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I had just finished reading THE ATROCITY EXHIBITION when JG Ballard died, and it kind of lead me down a path to finding out about the WARM LEATHERETTE 7″, the real relevance of Mute Records, some Cabaret Voltaire (upping some soon), Adrian Sherwood’s work, and just a bunch of the better industrial/synth/aggressive dub stuff I feel like I missed out on when I was kneedeep interested in Wax Trax! records during the 90s. -Ian!

A short-lived outfit whose existence is conveniently documented by a lone 1978 single, the Normal was an alias for Daniel Miller, owner of Mute Records. Through the likes of Cabaret Voltaire, Fad Gadget, and Depeche Mode, Miller’s label was responsible for opening thousands of minds to the possibilites of electronic music. Despite the Normal’s low profile and minimal output, their “T.V.O.D.”/”Warm Leatherette” single added its own significant contribution to the then-new electronic pop playing field. The B-side, written in tribute to J.G. Ballard’s auto-wreck fetish novel Crash, carried relentless pulsing, clinical snapping, and detached vocal chants; it’s since become a classic in the realm, having been covered by the likes of Grace Jones and Chicks on Speed. As the Normal, Miller also contributed to an experimental live EP with Robert Rental entitled Live at West Runton Pavilion; Miller briefly dedicated himself to synth-pop covers of classic rock songs as the Silicon Teens as well.

A pivotal, early release of electronic new wave, this single oddly gained more notoriety for its B-side, “Warm Leatherette.” Amidst jolting zaps, pops, and blipping skips, Daniel Miller robotically intones about the pleasures of car crash as foreplay: “A tear of petrol is in your eye/The hand brake penetrates your thigh/Quick — let’s make love/Before you die.” The track sounds like a darkly cartoonish version of a malfunctioning dot matrix printer: clinically pristine, minimal, and sinister. A brief flash that caused countless ripples, it sounds just as fresh two decades after its creation. “T.V.O.D.” is no slouch either, commanding the tube owner to cut to the chase and stick the aerial antenna into their arm.

Who would have thought that the same gent responsible for the Normal’s “Warm Leatherette” would follow it up several months later with a small clutch of singles covering ’50s and ’60s rock classics? And who would have thought that it would lead to a full LP? Inspection of the artwork fools you into thinking that the Silicon Teens are a quartet of Darryl, Jacki, Paul, and Diane. Though it sounds like a group of enthusiastic youngsters bent on giving straight-faced, faithful synthpop renditions of tunes like “Memphis, Tennessee” and “You’ve Really Got Me,” the concept of the group is illusory. There’s actually one Silicon Teen — Mute honcho Daniel Miller. Music for Parties is an undeniably fun record in its complete lack of irony and shameless giddiness. The covers aren’t jokes; it sounds like a group of kids having a blast with classic rock & roll. It’s well produced, well played, and well intentioned — no winkie winkie here, à la Moog Cookbook. There’s a handful of originals as well; “T.V. Playtime” is sinister, sounding like a commercial for a board game; “Sun Flight” is hallucinatory with Darryl sounding like a cross between Gizmo and Darth Vader. The sound is dated after all, but with the mid- to late-’90s resurgence of the ’80s synth sound, one could definitely think it to be a product of modern times. Acts like the Rentals and the Pulsars (who even devoted a song to the Silicon Teens) certainly took a cue from this. There’s more life in this record than plenty of guitar-based efforts of the era. Four months after the release of Music for Parties, Miller/Darryl signed a group of waif-ish youths by the name of Depeche Mode.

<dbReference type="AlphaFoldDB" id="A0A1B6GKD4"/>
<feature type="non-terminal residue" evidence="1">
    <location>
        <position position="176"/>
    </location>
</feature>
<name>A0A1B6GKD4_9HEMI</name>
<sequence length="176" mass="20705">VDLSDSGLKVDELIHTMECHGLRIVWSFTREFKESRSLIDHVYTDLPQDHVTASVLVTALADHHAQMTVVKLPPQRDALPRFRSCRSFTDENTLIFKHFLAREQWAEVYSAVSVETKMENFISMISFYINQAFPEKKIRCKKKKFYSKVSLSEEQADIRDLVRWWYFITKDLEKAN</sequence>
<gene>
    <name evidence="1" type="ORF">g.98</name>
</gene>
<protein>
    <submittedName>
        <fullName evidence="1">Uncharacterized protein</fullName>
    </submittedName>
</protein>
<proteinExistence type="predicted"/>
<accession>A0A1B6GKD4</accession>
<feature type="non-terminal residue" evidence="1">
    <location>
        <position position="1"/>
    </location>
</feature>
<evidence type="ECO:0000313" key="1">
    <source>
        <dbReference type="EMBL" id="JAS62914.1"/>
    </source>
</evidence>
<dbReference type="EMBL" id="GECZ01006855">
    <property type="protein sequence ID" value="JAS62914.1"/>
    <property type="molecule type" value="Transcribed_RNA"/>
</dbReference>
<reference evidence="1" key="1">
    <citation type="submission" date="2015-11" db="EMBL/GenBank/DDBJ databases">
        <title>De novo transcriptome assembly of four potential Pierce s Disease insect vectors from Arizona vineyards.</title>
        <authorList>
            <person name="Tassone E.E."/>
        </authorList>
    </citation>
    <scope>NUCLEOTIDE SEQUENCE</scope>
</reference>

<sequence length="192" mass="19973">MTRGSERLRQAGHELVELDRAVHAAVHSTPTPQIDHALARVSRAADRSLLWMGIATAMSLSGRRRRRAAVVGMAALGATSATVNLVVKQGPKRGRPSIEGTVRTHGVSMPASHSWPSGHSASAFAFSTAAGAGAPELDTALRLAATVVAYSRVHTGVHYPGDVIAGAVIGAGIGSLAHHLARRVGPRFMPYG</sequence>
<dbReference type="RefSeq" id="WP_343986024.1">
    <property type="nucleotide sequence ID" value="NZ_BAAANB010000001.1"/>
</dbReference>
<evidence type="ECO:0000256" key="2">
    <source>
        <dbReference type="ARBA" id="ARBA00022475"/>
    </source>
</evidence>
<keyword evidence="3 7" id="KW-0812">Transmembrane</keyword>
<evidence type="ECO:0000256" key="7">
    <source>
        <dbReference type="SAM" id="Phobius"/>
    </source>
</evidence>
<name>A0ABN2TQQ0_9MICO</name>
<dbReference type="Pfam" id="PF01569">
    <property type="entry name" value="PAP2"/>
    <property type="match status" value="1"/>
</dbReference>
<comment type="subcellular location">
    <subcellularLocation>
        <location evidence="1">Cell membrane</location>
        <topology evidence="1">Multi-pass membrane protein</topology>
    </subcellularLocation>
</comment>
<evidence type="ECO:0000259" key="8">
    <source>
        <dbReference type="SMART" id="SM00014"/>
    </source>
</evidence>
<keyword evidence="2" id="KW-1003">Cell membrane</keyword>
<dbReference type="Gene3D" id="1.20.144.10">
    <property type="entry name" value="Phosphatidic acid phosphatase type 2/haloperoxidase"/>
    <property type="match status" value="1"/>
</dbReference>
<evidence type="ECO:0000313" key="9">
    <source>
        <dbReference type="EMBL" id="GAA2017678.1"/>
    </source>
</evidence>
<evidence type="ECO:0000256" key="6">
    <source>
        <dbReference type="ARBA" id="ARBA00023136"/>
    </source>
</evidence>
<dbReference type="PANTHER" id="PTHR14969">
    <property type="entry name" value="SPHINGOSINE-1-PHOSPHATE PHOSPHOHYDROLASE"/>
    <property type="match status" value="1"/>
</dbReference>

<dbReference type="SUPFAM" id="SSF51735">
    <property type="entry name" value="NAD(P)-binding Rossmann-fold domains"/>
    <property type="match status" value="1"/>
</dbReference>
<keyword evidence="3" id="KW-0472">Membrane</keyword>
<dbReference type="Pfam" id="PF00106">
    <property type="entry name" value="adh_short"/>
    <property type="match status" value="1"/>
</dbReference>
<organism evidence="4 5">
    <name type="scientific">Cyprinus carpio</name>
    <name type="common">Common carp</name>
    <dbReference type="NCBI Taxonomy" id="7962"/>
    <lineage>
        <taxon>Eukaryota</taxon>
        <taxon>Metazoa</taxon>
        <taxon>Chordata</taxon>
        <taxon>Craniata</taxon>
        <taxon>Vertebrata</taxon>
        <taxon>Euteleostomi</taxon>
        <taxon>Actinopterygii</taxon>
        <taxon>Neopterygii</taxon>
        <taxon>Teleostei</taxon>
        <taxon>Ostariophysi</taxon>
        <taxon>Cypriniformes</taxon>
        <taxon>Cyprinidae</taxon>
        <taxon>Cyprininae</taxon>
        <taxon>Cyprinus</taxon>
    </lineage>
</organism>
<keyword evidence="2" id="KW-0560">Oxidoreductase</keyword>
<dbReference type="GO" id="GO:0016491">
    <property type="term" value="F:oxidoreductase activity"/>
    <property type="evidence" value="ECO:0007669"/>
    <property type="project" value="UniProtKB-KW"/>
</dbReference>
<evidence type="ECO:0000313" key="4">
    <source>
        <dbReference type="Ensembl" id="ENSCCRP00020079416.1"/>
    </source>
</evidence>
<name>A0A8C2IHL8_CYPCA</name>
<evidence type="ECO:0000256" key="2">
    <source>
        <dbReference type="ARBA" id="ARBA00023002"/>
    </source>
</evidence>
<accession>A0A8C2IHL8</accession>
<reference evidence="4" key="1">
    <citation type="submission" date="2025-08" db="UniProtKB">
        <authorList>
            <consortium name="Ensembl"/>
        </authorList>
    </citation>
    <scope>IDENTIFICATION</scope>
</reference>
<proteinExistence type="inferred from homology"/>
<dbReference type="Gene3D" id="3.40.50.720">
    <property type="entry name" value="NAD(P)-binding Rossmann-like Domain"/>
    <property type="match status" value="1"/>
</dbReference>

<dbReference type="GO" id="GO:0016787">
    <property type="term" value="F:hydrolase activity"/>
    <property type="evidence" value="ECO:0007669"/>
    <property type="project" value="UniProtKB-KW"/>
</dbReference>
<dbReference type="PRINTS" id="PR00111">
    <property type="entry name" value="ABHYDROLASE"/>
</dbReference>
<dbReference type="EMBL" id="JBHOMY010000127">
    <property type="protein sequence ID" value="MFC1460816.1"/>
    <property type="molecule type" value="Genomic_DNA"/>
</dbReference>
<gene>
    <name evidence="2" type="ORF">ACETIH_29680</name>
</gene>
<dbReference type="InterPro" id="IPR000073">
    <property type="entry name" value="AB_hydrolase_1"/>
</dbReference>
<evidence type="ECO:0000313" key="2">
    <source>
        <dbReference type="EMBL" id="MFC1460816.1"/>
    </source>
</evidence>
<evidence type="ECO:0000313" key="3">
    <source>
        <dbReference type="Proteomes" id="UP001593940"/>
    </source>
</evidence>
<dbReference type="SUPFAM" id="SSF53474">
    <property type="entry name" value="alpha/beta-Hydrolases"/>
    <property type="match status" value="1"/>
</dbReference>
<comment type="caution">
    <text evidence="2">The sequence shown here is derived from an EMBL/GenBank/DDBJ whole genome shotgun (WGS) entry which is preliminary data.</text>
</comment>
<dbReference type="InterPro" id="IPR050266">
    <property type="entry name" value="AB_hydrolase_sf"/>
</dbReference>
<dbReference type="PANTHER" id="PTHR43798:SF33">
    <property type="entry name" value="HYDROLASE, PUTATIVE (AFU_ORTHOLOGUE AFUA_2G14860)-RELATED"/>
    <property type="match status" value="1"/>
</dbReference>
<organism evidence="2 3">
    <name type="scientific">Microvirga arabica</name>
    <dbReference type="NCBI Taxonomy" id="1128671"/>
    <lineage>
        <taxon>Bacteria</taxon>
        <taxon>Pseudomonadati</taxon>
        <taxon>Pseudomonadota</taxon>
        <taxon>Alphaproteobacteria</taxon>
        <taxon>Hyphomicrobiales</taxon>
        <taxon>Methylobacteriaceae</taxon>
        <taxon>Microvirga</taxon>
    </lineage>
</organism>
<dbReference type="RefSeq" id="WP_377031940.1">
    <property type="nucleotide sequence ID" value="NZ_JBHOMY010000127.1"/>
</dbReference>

-Andy Kellman, allmusic.com

DOWNLOAD:
The Normal-TVOD/WARM LEATHERETTE 7″ & Silicon Teens-MUSIC FOR PARTIES (1978/1980)
320kbps

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2 Comments

  1. Haha! I own that the Normal 7”. I laugh every time I look at it/hear it.

  2. I own that 7″ too .. bought it for 50c at a used bookstore in Indianapolis a few years ago.


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